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April 10, 2014

A date that never sticks to memory

(Continued)

Maybe I could get away with it for a 3-year-old. But 10? When they all have the same starting initial, one is as close as the other. I didn’t name them.

“Hi Rex. How’s school going these days?”

“Nice try, Papa. I’m Rocco. Rex is the naughty one.”

“Oh!”

“Nice outfit, Mazie.”

“I’m Mila. You said I’m your favorite.”

Actually, I tell all my grandchildren that, even if it gets me into trouble sometimes.

I must tell you that despite my occasional memory loss, I’m a lot better off than some people I know who have Alzheimer’s or dementia. They can no longer remember their loved ones, much less the lapse that compounded their illness.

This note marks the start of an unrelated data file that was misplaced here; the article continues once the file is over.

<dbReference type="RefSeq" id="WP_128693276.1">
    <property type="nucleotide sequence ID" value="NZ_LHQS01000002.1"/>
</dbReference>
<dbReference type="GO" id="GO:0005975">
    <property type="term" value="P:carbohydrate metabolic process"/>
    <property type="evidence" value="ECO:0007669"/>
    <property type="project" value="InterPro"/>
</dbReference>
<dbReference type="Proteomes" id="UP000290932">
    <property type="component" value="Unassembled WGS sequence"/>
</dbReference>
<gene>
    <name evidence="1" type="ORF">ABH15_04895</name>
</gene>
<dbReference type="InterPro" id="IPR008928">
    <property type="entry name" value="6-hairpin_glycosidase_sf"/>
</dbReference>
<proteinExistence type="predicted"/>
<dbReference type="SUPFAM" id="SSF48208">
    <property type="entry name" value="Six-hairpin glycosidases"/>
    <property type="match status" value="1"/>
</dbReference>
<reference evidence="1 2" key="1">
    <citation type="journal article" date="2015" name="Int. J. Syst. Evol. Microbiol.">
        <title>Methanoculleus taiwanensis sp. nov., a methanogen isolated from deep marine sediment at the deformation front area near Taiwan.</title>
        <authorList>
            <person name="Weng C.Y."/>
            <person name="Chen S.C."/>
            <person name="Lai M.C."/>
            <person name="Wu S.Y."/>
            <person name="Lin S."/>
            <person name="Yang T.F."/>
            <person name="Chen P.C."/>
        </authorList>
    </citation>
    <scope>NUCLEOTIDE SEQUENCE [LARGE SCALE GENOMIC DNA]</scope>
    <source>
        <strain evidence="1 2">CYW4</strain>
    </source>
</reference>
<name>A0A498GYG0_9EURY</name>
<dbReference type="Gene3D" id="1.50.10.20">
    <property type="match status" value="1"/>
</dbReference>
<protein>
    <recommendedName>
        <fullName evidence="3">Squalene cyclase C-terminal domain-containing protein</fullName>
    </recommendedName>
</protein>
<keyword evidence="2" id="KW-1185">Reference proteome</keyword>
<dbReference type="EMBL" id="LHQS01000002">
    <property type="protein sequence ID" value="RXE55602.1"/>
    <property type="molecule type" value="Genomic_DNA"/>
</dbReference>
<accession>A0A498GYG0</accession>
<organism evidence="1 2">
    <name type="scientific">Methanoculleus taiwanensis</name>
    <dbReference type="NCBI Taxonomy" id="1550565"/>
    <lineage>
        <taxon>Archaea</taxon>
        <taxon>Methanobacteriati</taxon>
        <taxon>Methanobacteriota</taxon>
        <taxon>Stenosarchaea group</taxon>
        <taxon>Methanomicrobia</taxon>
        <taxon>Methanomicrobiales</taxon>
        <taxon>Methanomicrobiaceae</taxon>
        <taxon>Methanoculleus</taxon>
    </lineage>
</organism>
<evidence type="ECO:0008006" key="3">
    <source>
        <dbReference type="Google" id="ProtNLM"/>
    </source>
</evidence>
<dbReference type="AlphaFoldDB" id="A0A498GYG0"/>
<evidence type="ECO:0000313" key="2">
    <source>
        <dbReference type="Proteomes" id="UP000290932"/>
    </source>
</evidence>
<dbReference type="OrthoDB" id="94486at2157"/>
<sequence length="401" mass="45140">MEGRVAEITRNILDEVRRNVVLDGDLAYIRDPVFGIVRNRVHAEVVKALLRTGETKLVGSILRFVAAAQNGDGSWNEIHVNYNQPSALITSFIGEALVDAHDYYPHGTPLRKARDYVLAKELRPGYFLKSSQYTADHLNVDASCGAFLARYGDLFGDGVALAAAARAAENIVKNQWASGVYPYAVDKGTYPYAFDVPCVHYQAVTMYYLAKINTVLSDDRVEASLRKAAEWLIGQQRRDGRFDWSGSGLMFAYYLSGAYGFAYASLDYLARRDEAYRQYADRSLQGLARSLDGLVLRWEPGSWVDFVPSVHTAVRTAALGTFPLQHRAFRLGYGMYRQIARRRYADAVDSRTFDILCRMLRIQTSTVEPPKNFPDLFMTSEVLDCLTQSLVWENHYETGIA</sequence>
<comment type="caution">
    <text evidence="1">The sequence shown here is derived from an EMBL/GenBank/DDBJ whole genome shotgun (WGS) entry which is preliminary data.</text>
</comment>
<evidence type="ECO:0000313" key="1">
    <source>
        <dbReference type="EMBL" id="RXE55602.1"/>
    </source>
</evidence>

I grieve for the caregivers, those who work in an arena of futility. It is especially hard for them, not the victim. My buddy Ted DeRoche visited his Alzheimer’s-stricken wife inside an institution most every day for eight years.

After she passed, there was no alternative. He continued going to that home and mingling with the other residents.

And at age 90, he still remembers his first climb atop Mount Washington decades ago.

Writer and photographer Tom Vartabedian is retired from The Haverhill Gazette. He contributes this regular column.

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